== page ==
At Kaleidoscope, we encourage everyone to continue to learn and maintain best practices. Many design agencies do not train their staff on regulations, leaving the responsibility to the client. We find that training our staff reduces rounds of revisions in the long run, and opens strategic branding opportunities. To be an expert you will need to invest time on a regular basis over years, but luckily everyone can learn the basics with some effort. Labeling regulations can easily be misinterpreted, so trust what you read and always question what you hear. Whatever your situation, I encourage everyone in the packaging industry to thoroughly read—and reread—the regulations.


Mike Gondek
Design Implementation Artist, KALEIDOSCOPE

As a design implementation artist, Mike ensures the seamless delivery of design intent from adaptation to production of various national and private label brands. With over 25 years of professional graphic industry experience, Mike has had the pleasure of contributing to a variety of clients including McDonalds, Frito Lay, Marlboro, St Ives, Miller Brewing and numerous private label brands for ALDI & Topco.


Infographic sources:

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The Unique Way Flood Creative Design Agency Brings Ideas to Life

Flood Creative is not a run-of-the-mill design agency. When new brands approach them, the Flood team is prepared to build it from scratch, and they have successfully turned underperforming brands around and given them new life. This year, they’re actually celebrating 15 years using award-winning design as a strategic weapon for helping new brands break through and encouraging established brands to break rules, with proven results.

But it’s also not just all work and no play for Flood Creative. They take pride in having a talented team with such a wide skill set, from painting, photography, and illustration, but they also know how to have fun—whether it’s climbing mountains, racing cars, or relaxing with a glass of wine. The studio also fosters a highly creative and playful environment, allowing them to stay inspired.

Paula Grant, Founder and CEO, Stuart Whitworth, Chief Creative Officer, and Renée Whitworth, Strategic director sat down with us to explain more about Flood Creative’s process and how they balance the interests of the team and their clients.

What inspired you to start Flood Creative? If you could go back and start over, what—if anything—would you do differently? Why?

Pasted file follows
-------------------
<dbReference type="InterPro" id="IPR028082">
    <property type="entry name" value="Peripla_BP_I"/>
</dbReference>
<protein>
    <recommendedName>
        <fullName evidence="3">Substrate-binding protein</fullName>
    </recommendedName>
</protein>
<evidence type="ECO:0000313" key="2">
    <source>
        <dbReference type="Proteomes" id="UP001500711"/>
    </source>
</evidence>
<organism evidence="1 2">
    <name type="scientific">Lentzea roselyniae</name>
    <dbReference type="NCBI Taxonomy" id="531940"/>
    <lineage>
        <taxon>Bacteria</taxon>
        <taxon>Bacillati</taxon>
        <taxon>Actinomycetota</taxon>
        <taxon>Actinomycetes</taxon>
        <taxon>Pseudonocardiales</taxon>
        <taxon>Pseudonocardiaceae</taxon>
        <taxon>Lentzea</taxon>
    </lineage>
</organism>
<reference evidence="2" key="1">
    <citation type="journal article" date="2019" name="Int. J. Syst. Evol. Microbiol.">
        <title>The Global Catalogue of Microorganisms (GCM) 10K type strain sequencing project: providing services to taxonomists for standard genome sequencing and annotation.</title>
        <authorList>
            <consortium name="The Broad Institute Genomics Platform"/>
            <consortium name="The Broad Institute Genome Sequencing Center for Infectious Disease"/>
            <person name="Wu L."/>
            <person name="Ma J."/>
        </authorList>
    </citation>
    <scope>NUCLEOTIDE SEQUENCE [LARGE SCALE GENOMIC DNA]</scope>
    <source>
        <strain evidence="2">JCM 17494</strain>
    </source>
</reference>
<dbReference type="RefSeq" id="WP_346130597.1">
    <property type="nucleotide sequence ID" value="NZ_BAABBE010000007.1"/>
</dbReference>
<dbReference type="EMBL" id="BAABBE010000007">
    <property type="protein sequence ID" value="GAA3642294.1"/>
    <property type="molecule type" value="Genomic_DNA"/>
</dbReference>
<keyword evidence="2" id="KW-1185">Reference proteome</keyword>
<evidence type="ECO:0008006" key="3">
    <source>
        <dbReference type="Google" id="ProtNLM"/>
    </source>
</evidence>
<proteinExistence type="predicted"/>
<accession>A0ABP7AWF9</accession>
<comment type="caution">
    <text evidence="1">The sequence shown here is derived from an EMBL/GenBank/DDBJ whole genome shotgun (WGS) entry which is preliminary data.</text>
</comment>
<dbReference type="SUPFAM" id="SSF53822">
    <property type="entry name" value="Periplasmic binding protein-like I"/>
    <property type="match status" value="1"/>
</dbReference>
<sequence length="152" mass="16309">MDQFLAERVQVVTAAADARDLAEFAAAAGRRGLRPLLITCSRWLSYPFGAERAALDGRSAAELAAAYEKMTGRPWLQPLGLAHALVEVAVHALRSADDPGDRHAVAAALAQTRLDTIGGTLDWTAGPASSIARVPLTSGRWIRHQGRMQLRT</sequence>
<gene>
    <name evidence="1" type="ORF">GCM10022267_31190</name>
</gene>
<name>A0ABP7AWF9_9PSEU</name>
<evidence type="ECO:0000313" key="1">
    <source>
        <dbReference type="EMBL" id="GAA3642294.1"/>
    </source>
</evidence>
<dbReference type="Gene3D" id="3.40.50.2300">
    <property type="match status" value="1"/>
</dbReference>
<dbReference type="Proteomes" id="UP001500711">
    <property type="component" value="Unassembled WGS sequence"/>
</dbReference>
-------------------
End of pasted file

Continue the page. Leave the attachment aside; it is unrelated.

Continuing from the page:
Paula: I started Flood Creative 15 years ago. I was creating a beverage brand with a good friend, Lance Collins, and needed to focus full-time on building it. That was a scary move as it meant quitting my job at Sterling Brands where I worked with superb talent and inspirational mentors like Debbie Millman. Luckily that risk paid off, as the FUZE and NOS brands sold to Coca-Cola in less than 6 years. It was an incredible journey. My husband James Grant and I had also started working with other brands like Bath & Body Works and Unilever and so when we were ready for the next level, we convinced the remaining partners, Stuart Whitworth and Renee Whitworth to join us. Flood in it’s full-force was then officially formed.

I wouldn’t change our history for anything. The experience of starting and building a brand from scratch influences how we approach our work with empathy and efficiency. Although Flood works equally with both Fortune 500 companies as well as start-ups, the entrepreneurial spirit is consistent in all that we do.

What is Flood Creative’s philosophy? How do you take a business philosophy and translate it to sell on a shelf?

Paula: Well, the good thing about building brands from the ground up means that the results are self-evident. Flood has been part of starting 3 more major players in the beverage category alone since FUZE. So we had a seat at the table well before it was the norm. That comes with a myriad of challenges and huge responsibility. Investment in brand design is not just a proposal and a purchase order for us, it is real money—money that was put up by the very people in the room with you. We have the creative power to generate breakthrough ideas but also the instinct to know what has the potential to pull in consumers.

Walk us through a typical day at Flood Creative. Is every day different or is there a general outline to each workday?